The state and Murphy Oil Corp. are locking horns over the Northstar oil field along Alaska’s North Slope.
The offshore field is on state and federal leases, producing from an artificial island located in the Beaufort Sea about six miles northwest of Prudhoe Bay. The field started production in 2001.
BP is the operator and major owner of the field, with Murphy, based in El Dorado, Ark., holding a small minority stake.
The dispute between the state and Murphy concerns how production from the Northstar “participating area” is allocated between the state and federal leases.
The allocation makes a big difference to the state in terms of royalty and tax collections. Basically, state revenue is greater if more of Northstar’s production comes from the state leases.
Confidential proceedingsDuring a Feb. 7 legislative hearing, attorneys with the Alaska Department of Law submitted a brief case summary indicating “$160 million plus” is at stake in the Northstar dispute.
The summary indicates the dispute began in late 2009.
The dispute hasn’t yet reached the courts. Rather, Murphy is pursuing an administrative appeal through the Alaska Department of Natural Resources.
A weeklong evidentiary hearing was held before a DNR hearing officer in March 2012.
The matter now sits before DNR Commissioner Dan Sullivan.
The appeal proceedings are confidential, and the hearing was closed. Petroleum News requested certain documents, but the state denied the request.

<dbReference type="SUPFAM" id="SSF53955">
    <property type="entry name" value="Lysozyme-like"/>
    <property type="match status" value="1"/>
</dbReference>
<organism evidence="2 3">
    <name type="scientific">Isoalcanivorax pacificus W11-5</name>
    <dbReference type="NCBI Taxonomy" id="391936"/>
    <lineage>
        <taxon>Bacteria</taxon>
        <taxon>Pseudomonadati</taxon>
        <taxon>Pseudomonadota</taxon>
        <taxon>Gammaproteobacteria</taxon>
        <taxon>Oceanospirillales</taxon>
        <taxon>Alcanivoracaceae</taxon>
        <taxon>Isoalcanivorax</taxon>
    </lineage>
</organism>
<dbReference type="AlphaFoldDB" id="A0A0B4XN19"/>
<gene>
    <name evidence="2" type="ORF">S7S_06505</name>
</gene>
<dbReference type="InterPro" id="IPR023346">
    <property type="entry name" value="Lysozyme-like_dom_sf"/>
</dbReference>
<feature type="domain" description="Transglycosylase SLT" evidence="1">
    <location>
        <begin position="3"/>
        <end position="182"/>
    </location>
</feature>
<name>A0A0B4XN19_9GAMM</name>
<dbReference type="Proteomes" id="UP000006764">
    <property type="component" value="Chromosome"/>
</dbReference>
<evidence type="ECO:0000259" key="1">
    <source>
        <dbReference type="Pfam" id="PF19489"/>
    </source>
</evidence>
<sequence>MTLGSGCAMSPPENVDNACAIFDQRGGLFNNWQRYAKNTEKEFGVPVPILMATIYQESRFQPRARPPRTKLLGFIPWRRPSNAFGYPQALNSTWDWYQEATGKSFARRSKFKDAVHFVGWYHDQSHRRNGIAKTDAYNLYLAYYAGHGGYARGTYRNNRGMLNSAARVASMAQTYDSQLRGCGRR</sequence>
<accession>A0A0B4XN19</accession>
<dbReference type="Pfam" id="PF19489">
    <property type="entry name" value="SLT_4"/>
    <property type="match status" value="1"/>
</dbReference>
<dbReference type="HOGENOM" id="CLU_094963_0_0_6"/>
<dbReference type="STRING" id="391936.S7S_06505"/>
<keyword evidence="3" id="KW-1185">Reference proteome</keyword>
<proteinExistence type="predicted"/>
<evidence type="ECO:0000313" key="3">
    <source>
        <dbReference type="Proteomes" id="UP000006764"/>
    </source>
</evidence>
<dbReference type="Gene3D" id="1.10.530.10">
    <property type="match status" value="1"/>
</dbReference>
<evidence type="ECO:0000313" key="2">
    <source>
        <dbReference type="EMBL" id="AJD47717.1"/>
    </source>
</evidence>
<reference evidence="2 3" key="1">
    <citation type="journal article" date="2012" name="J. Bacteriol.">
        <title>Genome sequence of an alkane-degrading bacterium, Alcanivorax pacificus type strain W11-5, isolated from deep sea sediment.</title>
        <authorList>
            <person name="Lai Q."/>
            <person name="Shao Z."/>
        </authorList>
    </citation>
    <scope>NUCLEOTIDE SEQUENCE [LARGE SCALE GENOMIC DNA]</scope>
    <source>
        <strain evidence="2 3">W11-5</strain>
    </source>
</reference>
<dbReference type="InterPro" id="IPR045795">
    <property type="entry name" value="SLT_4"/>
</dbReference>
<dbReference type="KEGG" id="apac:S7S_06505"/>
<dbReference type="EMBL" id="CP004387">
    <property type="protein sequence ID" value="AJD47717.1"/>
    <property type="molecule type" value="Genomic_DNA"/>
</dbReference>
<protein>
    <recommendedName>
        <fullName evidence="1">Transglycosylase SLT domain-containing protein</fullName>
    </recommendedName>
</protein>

Martin Schultz, supervisor of the Department of Law’s Oil, Gas and Mining Section, said the case is confidential due to provisions in state law protecting company tax, engineering and geological information.
However, Schultz was able to discuss a few details.
He described the case as a complex engineering and science case, with certain experts involved on both sides.
It’s essentially “a battle over competing reservoir models” of the Northstar field, he said.
The state believes more of the field’s production should be allocated to the state leases, with such production subject to state royalty and tax collections. Murphy, on the other hand, is arguing that more of the production should be allocated to the federal leases.
BP’s statusThe dispute reaches back to the field startup in 2001, Schultz said.
Northstar hit peak production of about 85,000 barrels per day soon after startup. State records show the field has produced about 156 million barrels of crude oil.
The $160 million the Department of Law estimates is at stake in the dispute seems enormous, given that Murphy Oil’s ownership in Northstar is very small at about 1.4 percent.
But Schultz explained that the figure includes royalty and tax impact not only to Murphy but also to the field’s major owner, BP.
BP is not a litigant, however, as only Murphy appealed the Northstar allocation issue, Schultz said.
Depending on the DNR commissioner’s decision, an appeal to state Superior Court could follow.
“I have no way to predict when the commissioner’s office might issue a decision,” Schultz said.
DNR spokeswoman Elizabeth Bluemink indicated no decision was imminent.